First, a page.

In galilean relativity $$p=mv$$ and $$KE=\frac{1}{2}mv^2$$

If I understand it in special relativity the equation for momentum is $$p=\frac{mv}{\sqrt{1-\frac{v^2}{c^2}}}$$ In galilean relativity there is the equation $$\frac{p}{m}=v$$ while in special relativity the equation is $$\frac{p}{m}=\frac{v}{\sqrt{1-\frac{v^2}{c^2}}}$$ In galilean relativity $$KE=\frac{1}{2}m\frac{{p}^2}{{m}^2}$$ and if this equation holds in special relativity it produces the equation $$KE=\frac{1}{2}m\frac{v^2}{1-\frac{v^2}{c^2}}$$ Is this a correct way to express kinetic energy in special relativity?

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    $\begingroup$ No, because like all the previous equations, $E=p^2/2m$ is not true in special relativity. $\endgroup$ – Javier Mar 4 '16 at 22:28
  • $\begingroup$ The correct relationship between energy and momentum is $p = Ev/c^2$. You then have to subtract off $mc^2$ and Taylor expand to get kinetic energy. $\endgroup$ – knzhou Mar 4 '16 at 23:17

It is useful to understand how the expression for kinetic energy is arrived at in non relativistic mechanics and apply that for the relativistic case. Let's say we have a body at stand still and apply a force $F = \frac{d(mv)}{dt}$ to get it moving. The energy gained by the body is then

$ E_k = \int_0^t Fdx = \int_0^t \frac{d(mv)}{dt} dx = \int_0^tmv dv = \frac{1}{2} m v^2 $

Doing the same in relativistic mechanics you need to take into account the body gets heavier (or more "inertial") by a factor $\gamma = (1-\frac{v^2}{c^2})^{-1/2}$ with $m$ now its rest mass and the integral works out differently. Calculating the work done we will find:

$ E_k = \int_0^t Fdx =\int_0^t \frac{d(\gamma mv)}{dt} dx = \int_0^tv d(m\gamma v) $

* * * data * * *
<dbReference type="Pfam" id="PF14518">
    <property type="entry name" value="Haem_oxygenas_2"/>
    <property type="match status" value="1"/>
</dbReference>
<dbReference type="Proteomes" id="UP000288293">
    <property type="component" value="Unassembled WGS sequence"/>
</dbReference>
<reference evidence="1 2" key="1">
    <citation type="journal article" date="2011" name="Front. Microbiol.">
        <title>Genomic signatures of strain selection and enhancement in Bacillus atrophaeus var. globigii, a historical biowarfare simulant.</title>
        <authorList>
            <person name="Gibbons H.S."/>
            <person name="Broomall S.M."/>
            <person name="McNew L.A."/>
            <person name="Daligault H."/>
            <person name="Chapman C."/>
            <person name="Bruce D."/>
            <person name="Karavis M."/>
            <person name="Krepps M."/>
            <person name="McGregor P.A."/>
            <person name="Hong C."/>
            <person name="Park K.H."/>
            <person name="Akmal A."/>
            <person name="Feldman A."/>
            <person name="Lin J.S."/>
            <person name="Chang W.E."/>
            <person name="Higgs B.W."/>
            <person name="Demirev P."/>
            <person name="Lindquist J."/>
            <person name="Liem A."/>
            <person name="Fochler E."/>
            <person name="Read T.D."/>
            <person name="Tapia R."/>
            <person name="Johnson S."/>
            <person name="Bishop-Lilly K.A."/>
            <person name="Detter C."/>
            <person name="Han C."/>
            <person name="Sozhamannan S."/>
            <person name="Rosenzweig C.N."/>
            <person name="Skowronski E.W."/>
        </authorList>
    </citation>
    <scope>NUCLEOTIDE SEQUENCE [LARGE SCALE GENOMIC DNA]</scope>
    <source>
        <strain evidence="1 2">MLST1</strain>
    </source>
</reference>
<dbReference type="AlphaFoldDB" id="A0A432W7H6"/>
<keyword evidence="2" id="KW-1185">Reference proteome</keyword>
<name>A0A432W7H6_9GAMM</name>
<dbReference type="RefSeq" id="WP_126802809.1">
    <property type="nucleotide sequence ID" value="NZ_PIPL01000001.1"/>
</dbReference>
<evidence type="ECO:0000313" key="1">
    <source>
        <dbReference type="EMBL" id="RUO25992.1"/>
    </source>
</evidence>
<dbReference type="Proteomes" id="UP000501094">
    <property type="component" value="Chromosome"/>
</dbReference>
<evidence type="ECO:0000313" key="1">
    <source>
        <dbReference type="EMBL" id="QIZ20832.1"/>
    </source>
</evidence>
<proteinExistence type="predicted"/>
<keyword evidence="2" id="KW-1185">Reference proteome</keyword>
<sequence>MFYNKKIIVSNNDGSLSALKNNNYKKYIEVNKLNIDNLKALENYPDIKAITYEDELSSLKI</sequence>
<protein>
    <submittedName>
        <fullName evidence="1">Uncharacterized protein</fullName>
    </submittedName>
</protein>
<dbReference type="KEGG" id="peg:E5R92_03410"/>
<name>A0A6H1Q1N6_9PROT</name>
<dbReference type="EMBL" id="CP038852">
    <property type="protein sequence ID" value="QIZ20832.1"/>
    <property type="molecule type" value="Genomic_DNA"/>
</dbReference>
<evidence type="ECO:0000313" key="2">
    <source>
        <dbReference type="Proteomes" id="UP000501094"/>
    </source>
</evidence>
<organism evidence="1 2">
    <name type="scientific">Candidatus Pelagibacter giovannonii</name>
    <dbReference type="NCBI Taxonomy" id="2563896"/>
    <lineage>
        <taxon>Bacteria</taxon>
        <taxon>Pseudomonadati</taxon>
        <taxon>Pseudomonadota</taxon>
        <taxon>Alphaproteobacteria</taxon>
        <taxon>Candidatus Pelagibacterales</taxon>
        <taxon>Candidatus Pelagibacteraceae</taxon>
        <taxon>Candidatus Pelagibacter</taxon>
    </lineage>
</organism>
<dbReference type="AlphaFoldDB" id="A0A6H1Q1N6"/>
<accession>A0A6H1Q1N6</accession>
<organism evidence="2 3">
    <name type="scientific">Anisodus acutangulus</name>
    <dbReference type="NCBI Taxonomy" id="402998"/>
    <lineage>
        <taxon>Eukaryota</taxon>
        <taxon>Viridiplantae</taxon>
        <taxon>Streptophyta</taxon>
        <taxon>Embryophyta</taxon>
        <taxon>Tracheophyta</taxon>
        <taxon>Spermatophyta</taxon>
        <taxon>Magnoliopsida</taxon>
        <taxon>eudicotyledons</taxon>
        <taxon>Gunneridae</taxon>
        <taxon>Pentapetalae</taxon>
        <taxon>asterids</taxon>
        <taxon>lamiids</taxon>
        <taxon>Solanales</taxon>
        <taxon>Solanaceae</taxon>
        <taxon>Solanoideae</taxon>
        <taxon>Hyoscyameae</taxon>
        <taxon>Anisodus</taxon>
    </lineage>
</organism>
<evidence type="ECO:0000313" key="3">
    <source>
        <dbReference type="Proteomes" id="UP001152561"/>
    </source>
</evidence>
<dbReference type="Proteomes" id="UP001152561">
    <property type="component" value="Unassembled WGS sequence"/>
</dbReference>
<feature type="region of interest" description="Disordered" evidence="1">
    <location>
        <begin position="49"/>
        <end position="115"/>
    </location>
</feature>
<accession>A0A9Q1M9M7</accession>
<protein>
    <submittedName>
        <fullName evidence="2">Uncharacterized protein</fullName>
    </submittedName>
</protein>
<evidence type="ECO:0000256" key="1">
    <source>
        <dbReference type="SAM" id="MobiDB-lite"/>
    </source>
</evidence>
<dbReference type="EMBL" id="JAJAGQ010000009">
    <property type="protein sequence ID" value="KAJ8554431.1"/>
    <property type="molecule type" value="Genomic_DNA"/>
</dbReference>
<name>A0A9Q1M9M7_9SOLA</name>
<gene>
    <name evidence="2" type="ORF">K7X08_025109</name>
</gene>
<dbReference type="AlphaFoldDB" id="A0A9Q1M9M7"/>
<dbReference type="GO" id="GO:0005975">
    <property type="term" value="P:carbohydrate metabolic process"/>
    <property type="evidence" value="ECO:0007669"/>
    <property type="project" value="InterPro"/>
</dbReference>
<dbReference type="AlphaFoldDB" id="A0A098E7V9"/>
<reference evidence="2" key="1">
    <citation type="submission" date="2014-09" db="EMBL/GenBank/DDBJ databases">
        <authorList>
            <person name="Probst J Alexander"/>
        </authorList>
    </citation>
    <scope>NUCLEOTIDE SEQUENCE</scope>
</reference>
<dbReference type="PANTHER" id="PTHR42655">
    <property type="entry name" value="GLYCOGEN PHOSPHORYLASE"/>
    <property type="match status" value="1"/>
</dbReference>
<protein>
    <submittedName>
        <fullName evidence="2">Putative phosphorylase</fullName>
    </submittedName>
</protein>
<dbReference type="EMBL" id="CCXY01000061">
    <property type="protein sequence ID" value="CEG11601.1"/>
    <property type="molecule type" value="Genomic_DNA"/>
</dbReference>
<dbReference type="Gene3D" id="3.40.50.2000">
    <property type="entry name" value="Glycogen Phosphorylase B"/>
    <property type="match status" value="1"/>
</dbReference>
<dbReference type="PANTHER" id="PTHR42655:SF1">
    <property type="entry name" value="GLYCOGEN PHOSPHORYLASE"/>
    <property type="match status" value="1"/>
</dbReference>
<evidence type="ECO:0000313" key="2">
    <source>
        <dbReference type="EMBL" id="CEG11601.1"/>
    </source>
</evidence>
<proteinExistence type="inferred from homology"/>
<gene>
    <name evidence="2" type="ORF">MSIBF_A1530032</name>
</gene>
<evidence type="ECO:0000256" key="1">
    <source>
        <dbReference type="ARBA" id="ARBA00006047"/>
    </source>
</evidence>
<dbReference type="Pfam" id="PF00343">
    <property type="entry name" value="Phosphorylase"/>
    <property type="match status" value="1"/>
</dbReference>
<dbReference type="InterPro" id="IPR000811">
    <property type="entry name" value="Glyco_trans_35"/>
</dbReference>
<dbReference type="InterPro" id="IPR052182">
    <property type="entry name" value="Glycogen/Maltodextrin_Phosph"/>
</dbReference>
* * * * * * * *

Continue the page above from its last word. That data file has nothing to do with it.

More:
This integral is slightly more involved but will result in $E_k = (\gamma -1 ) mc^2$. Physically a lot more work has to be done to accelerate the body as it gets heavier.

Note that in the classical case you can write $E_k = \int_0^t \frac{p}{m} dp = \frac{p^2}{2m}$ but not anymore in relativistic mechanics as you can see from the integral expression in the above which becomes

$\int_0^tv d(m\gamma v) = \int_0^t\frac{p}{\gamma m} dp$.

So your expression for $E_k$ in terms of momentum is incorrect.

  • $\begingroup$ Thank's! I was also wondering what would be the equation for kinetic energy if $\gamma = (1-\frac{v^2}{c^2})^{-1/2}$ was replaced with $\gamma = \frac{v^2}{c^2}+1$? $\endgroup$ – Anders Gustafson Mar 5 '16 at 5:43
  • $\begingroup$ I found $E_k = \frac{1}{2} m v^2 (1 + \frac{3v^2}{4c^2})$ in that case but why are you interested in that? Did you mean $\gamma = 1 + \frac{v^2}{2c^2}$? That would be the correct $\gamma$ expanded to first order in $\frac{v^2}{c^2}$. $\endgroup$ – Jan Bos Mar 6 '16 at 12:22

Kinetic energy in Special Relativity is $KE=(\gamma -1)mc^2$, where $\gamma $ is the Lorentz factor. This is derived from the relativistic equation for total energy, $E^2 = (pc)^2 + ((mc)^2)^2$; the negative term removes the rest energy from the total energy.

The Galilean kinetic energy is the limit of this expression for small velocities.

  • $\begingroup$ This should be a comment, an answer should explain why that is correct and why OP's expression is not. $\endgroup$ – Ryan Unger Mar 4 '16 at 23:11

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